Is good quality dog food really that expensive
Should I feed my dog a good quality formulated diet?
To cook or not to cook. The millennial’s dilemma. Do we have time to cook? Do we have the energy? Do we really want to spend that little time we’re allowed out of our daily rat race pondering our next culinary excursion?
Aren’t these the questions we ask ourselves every time we find ourselves with our belly against the kitchen counter? Nowadays, some people barely have time to fix themselves a decent meal, and all too often people either just eat out, heat a microwavable meal or cook themselves an unhealthy quick fix meal like a plate of pasta brimming with carbohydrates. For some it is only rarely that they decide to go the extra mile and cook themselves a proper, hearty dinner that soothes their souls.
Since fixing a meal can be hectic, it’s no wonder that formulated dog diets have found a place in most dog owning households. Preparing a home-made meal for your dogs at home requires both knowledge and time; both things that the majority of people do not have much of at their disposal.
Cooking vs buying
When preparing a meal for your dog it is understandable to feel that you are walking in a minefield. Which ingredients should I use? One does not only have to keep in mind that some everyday ingredients are toxic to our dogs, but one must also keep in mind to maintain a balanced diet in order to make sure that what you are feeding your dog meets it’s nutritional requirements. If you truly desire and insist on feeding your dog home-made meals, please do not hesitate from making an appointment with your veterinarian or an animal nutritionist in order to discuss and understand the feat you decided to take onto yourself and avoid falling into any pitfalls.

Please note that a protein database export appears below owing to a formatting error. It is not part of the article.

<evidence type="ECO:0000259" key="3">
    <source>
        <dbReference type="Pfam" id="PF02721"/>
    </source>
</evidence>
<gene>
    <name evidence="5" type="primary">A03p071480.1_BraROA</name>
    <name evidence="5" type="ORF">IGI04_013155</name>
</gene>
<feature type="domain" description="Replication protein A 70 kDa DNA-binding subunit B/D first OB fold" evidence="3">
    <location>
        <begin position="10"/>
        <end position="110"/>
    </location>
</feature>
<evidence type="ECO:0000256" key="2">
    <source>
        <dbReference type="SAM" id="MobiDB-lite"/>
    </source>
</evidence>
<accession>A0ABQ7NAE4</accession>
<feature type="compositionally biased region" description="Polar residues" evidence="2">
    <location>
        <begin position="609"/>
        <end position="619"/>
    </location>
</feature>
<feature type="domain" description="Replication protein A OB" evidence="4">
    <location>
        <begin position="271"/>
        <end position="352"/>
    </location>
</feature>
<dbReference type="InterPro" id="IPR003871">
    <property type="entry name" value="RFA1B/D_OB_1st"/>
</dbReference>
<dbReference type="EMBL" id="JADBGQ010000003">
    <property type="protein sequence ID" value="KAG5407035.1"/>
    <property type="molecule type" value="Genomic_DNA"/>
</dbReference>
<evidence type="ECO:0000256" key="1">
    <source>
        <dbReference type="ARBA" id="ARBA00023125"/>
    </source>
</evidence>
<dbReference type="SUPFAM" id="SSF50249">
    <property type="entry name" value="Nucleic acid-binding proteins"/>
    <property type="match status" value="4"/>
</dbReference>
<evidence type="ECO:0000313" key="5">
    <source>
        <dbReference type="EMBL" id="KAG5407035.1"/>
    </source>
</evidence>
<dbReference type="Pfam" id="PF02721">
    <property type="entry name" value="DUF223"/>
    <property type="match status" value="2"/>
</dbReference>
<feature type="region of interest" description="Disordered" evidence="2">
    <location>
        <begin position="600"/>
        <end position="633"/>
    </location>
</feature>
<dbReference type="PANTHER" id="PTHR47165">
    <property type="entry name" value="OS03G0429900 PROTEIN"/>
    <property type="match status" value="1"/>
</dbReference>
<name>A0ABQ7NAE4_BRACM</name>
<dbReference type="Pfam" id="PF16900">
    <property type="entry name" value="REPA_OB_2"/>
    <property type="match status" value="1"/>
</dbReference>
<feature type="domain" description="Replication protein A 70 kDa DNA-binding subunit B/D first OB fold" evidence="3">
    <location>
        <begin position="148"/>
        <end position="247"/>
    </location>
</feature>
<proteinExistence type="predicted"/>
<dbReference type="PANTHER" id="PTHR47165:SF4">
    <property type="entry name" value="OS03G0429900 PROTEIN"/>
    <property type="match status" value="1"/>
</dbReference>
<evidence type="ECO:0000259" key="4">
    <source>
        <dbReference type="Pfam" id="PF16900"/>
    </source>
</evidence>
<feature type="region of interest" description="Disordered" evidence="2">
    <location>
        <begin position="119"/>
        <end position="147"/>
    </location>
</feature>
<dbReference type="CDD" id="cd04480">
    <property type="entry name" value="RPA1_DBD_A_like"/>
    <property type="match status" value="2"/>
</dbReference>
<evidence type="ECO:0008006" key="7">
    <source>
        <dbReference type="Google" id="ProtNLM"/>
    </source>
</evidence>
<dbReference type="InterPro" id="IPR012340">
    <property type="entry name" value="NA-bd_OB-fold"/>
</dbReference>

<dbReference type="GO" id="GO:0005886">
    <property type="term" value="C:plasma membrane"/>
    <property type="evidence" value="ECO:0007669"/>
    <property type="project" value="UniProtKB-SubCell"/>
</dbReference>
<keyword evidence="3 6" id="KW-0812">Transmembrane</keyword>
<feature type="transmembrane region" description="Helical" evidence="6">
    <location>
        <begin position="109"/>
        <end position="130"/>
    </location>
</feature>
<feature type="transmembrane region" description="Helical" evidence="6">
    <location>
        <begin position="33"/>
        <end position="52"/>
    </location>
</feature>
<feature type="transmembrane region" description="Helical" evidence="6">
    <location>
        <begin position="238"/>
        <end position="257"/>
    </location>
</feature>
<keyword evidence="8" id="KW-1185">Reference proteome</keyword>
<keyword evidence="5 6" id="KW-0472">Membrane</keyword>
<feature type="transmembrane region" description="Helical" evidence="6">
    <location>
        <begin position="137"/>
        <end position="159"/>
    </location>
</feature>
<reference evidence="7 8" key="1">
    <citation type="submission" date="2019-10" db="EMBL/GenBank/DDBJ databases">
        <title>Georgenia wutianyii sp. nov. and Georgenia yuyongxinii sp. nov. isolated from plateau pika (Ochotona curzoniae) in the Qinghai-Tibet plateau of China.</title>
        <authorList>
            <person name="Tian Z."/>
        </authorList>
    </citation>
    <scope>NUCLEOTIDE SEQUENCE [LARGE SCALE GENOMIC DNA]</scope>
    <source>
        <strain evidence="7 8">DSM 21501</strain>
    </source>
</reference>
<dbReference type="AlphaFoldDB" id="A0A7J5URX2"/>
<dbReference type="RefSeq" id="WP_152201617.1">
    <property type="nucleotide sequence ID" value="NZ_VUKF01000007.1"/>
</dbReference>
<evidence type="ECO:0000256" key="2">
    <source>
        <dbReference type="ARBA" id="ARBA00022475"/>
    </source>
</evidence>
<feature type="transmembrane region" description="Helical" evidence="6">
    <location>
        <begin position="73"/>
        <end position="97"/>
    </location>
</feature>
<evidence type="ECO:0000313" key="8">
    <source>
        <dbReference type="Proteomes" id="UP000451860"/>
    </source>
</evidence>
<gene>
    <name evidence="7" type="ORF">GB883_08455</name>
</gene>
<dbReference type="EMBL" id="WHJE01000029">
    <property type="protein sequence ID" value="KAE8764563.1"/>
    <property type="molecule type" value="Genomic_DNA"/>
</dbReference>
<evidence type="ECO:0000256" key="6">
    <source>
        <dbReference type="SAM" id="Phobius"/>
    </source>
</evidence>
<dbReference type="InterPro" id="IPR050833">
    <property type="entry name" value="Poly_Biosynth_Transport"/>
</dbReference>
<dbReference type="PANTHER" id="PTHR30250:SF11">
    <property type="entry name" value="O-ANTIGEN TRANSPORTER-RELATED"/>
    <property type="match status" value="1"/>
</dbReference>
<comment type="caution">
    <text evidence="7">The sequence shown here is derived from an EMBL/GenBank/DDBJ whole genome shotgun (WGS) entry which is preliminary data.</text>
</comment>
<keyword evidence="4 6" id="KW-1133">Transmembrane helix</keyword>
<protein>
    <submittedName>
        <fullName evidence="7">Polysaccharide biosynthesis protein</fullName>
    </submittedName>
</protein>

If, like most dog owners, you barely have the time to cook a meal for yourself, there still is the option of formulated dog diets. One must, however, take some things into consideration. Good formulated dog diets do not need to be extremely expensive to be good for your dog. The rule of thumb usually is that it is best for dog diets to have beef, fish, lamb or poultry as their first listed ingredient; followed by animal by products; and then plant products such as grains. This is not because plant products are inferior, harmful or needed any less than ingredients of animal origin, but because meat and animal by products usually retain more moisture and therefore need to occupy a higher proportion in the diet in order for the required nutrients to be of adequate concentration and for the whole diet to be balanced.
Having considered all the above, some dog owners still feel that a formulated diet is not for them. This is because they feel that a large sack of good quality dog food does not come cheap. They also think that they can feed the dog better and cheaper by whipping up something quick in their kitchens. However, they do not take in consideration how much, the small everyday expenses, feeding their dog a home-made meal is costing them in the long run. A large sack of good quality dog food might cost the average owner some 50 USD. This isn’t a lump sum to scoff at; but when one considers that one such sack can feed a medium sized dog for approximately a month, feeding such a dog won’t cost more than that daily cup of coffee that most insist on buying before work. It will also, in most cases, be cheaper than feeding your dog home cooked meals every day. These formulated diets are also prepared to cater for different life-stages, breeds and numerous health conditions. Doesn’t it therefore make more sense to ease your mind and invest in such a diet? A good balanced diet will also save you a lot of money on dental check-ups, poop bags, unsavoury doggy odours and will also help as a preventative measure to reduce, as much as possible, any future visits to the veterinary clinic.
As the old adage goes – “You are what you eat.” Don’t skimp on your dog’s diet. Your dog will thank you for it and it’s not as costly as it seems anyway.